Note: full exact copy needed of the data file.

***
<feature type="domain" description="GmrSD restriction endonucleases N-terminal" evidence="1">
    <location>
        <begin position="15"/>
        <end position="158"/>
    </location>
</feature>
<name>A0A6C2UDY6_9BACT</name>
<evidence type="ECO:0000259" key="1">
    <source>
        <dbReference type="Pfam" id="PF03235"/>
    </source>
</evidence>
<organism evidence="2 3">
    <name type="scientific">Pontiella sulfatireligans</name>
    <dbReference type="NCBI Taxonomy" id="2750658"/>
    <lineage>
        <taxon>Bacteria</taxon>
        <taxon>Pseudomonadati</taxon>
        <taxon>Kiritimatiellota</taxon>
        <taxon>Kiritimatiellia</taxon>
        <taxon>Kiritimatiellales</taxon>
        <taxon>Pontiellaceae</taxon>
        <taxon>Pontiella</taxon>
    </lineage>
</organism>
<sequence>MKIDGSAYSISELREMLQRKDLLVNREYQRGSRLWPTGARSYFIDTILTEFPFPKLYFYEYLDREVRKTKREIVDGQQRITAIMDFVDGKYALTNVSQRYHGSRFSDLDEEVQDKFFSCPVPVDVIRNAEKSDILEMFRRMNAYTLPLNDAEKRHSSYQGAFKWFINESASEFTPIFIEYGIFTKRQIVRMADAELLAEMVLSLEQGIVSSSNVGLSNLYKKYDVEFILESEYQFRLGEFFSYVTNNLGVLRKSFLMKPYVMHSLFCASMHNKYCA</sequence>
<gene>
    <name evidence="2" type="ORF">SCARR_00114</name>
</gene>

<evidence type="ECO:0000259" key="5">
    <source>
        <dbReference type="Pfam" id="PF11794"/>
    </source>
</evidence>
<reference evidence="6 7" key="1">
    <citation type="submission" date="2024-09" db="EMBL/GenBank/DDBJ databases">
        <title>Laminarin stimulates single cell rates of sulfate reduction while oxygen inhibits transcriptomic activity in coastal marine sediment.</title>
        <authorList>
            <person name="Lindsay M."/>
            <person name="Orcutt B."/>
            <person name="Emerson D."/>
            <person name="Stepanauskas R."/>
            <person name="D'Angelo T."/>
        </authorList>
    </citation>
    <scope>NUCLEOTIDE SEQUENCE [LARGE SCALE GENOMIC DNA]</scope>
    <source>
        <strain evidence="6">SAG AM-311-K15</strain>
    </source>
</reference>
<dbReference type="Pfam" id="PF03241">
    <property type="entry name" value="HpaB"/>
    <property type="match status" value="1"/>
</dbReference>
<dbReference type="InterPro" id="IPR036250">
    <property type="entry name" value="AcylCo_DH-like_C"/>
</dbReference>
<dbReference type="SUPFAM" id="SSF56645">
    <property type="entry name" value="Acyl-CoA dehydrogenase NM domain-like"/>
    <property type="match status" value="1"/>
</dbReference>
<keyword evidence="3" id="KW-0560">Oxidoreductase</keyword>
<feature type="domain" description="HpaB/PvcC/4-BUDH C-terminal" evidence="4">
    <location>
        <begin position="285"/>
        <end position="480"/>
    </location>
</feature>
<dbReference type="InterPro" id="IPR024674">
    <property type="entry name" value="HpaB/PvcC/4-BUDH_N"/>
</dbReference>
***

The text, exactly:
<feature type="domain" description="GmrSD restriction endonucleases N-terminal" evidence="1">
    <location>
        <begin position="15"/>
        <end position="158"/>
    </location>
</feature>
<name>A0A6C2UDY6_9BACT</name>
<evidence type="ECO:0000259" key="1">
    <source>
        <dbReference type="Pfam" id="PF03235"/>
    </source>
</evidence>
<organism evidence="2 3">
    <name type="scientific">Pontiella sulfatireligans</name>
    <dbReference type="NCBI Taxonomy" id="2750658"/>
    <lineage>
        <taxon>Bacteria</taxon>
        <taxon>Pseudomonadati</taxon>
        <taxon>Kiritimatiellota</taxon>
        <taxon>Kiritimatiellia</taxon>
        <taxon>Kiritimatiellales</taxon>
        <taxon>Pontiellaceae</taxon>
        <taxon>Pontiella</taxon>
    </lineage>
</organism>
<sequence>MKIDGSAYSISELREMLQRKDLLVNREYQRGSRLWPTGARSYFIDTILTEFPFPKLYFYEYLDREVRKTKREIVDGQQRITAIMDFVDGKYALTNVSQRYHGSRFSDLDEEVQDKFFSCPVPVDVIRNAEKSDILEMFRRMNAYTLPLNDAEKRHSSYQGAFKWFINESASEFTPIFIEYGIFTKRQIVRMADAELLAEMVLSLEQGIVSSSNVGLSNLYKKYDVEFILESEYQFRLGEFFSYVTNNLGVLRKSFLMKPYVMHSLFCASMHNKYCA</sequence>
<gene>
    <name evidence="2" type="ORF">SCARR_00114</name>
</gene>

<evidence type="ECO:0000259" key="5">
    <source>
        <dbReference type="Pfam" id="PF11794"/>
    </source>
</evidence>
<reference evidence="6 7" key="1">
    <citation type="submission" date="2024-09" db="EMBL/GenBank/DDBJ databases">
        <title>Laminarin stimulates single cell rates of sulfate reduction while oxygen inhibits transcriptomic activity in coastal marine sediment.</title>
        <authorList>
            <person name="Lindsay M."/>
            <person name="Orcutt B."/>
            <person name="Emerson D."/>
            <person name="Stepanauskas R."/>
            <person name="D'Angelo T."/>
        </authorList>
    </citation>
    <scope>NUCLEOTIDE SEQUENCE [LARGE SCALE GENOMIC DNA]</scope>
    <source>
        <strain evidence="6">SAG AM-311-K15</strain>
    </source>
</reference>
<dbReference type="Pfam" id="PF03241">
    <property type="entry name" value="HpaB"/>
    <property type="match status" value="1"/>
</dbReference>
<dbReference type="InterPro" id="IPR036250">
    <property type="entry name" value="AcylCo_DH-like_C"/>
</dbReference>
<dbReference type="SUPFAM" id="SSF56645">
    <property type="entry name" value="Acyl-CoA dehydrogenase NM domain-like"/>
    <property type="match status" value="1"/>
</dbReference>
<keyword evidence="3" id="KW-0560">Oxidoreductase</keyword>
<feature type="domain" description="HpaB/PvcC/4-BUDH C-terminal" evidence="4">
    <location>
        <begin position="285"/>
        <end position="480"/>
    </location>
</feature>
<dbReference type="InterPro" id="IPR024674">
    <property type="entry name" value="HpaB/PvcC/4-BUDH_N"/>
</dbReference>